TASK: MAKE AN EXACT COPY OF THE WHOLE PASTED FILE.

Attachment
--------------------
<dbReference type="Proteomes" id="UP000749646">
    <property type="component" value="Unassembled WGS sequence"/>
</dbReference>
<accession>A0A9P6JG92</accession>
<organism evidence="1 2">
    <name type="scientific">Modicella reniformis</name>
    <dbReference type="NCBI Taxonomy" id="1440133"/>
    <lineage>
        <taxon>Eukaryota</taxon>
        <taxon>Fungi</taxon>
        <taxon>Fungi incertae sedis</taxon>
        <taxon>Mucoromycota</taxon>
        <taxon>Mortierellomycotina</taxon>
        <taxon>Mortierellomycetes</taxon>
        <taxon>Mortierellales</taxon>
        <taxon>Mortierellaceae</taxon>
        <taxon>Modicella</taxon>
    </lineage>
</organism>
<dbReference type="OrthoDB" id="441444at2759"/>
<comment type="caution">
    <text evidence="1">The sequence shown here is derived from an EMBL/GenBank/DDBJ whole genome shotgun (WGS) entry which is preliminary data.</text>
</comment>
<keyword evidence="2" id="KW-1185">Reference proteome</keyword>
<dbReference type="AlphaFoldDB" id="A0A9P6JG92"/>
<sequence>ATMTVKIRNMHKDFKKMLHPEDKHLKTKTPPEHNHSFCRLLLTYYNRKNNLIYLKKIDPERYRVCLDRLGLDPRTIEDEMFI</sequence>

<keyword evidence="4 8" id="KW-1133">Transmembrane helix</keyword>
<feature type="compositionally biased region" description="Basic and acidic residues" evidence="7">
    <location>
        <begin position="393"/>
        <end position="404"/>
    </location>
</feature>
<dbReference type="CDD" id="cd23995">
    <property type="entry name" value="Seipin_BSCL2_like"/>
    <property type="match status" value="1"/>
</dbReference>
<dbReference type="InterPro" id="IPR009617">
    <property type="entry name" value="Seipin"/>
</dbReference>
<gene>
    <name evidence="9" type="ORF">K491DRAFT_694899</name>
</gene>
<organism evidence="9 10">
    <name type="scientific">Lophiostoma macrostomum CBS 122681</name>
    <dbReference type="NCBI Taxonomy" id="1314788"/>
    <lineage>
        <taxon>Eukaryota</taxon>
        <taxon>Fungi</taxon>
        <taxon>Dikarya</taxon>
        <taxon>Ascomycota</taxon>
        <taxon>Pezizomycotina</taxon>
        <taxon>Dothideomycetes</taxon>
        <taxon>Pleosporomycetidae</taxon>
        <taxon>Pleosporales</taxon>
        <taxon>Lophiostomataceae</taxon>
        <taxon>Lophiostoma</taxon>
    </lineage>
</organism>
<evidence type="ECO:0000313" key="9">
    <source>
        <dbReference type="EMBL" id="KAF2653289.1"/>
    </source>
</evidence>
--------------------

<dbReference type="Proteomes" id="UP000749646">
    <property type="component" value="Unassembled WGS sequence"/>
</dbReference>
<accession>A0A9P6JG92</accession>
<organism evidence="1 2">
    <name type="scientific">Modicella reniformis</name>
    <dbReference type="NCBI Taxonomy" id="1440133"/>
    <lineage>
        <taxon>Eukaryota</taxon>
        <taxon>Fungi</taxon>
        <taxon>Fungi incertae sedis</taxon>
        <taxon>Mucoromycota</taxon>
        <taxon>Mortierellomycotina</taxon>
        <taxon>Mortierellomycetes</taxon>
        <taxon>Mortierellales</taxon>
        <taxon>Mortierellaceae</taxon>
        <taxon>Modicella</taxon>
    </lineage>
</organism>
<dbReference type="OrthoDB" id="441444at2759"/>
<comment type="caution">
    <text evidence="1">The sequence shown here is derived from an EMBL/GenBank/DDBJ whole genome shotgun (WGS) entry which is preliminary data.</text>
</comment>
<keyword evidence="2" id="KW-1185">Reference proteome</keyword>
<dbReference type="AlphaFoldDB" id="A0A9P6JG92"/>
<sequence>ATMTVKIRNMHKDFKKMLHPEDKHLKTKTPPEHNHSFCRLLLTYYNRKNNLIYLKKIDPERYRVCLDRLGLDPRTIEDEMFI</sequence>

<keyword evidence="4 8" id="KW-1133">Transmembrane helix</keyword>
<feature type="compositionally biased region" description="Basic and acidic residues" evidence="7">
    <location>
        <begin position="393"/>
        <end position="404"/>
    </location>
</feature>
<dbReference type="CDD" id="cd23995">
    <property type="entry name" value="Seipin_BSCL2_like"/>
    <property type="match status" value="1"/>
</dbReference>
<dbReference type="InterPro" id="IPR009617">
    <property type="entry name" value="Seipin"/>
</dbReference>
<gene>
    <name evidence="9" type="ORF">K491DRAFT_694899</name>
</gene>
<organism evidence="9 10">
    <name type="scientific">Lophiostoma macrostomum CBS 122681</name>
    <dbReference type="NCBI Taxonomy" id="1314788"/>
    <lineage>
        <taxon>Eukaryota</taxon>
        <taxon>Fungi</taxon>
        <taxon>Dikarya</taxon>
        <taxon>Ascomycota</taxon>
        <taxon>Pezizomycotina</taxon>
        <taxon>Dothideomycetes</taxon>
        <taxon>Pleosporomycetidae</taxon>
        <taxon>Pleosporales</taxon>
        <taxon>Lophiostomataceae</taxon>
        <taxon>Lophiostoma</taxon>
    </lineage>
</organism>
<evidence type="ECO:0000313" key="9">
    <source>
        <dbReference type="EMBL" id="KAF2653289.1"/>
    </source>
</evidence>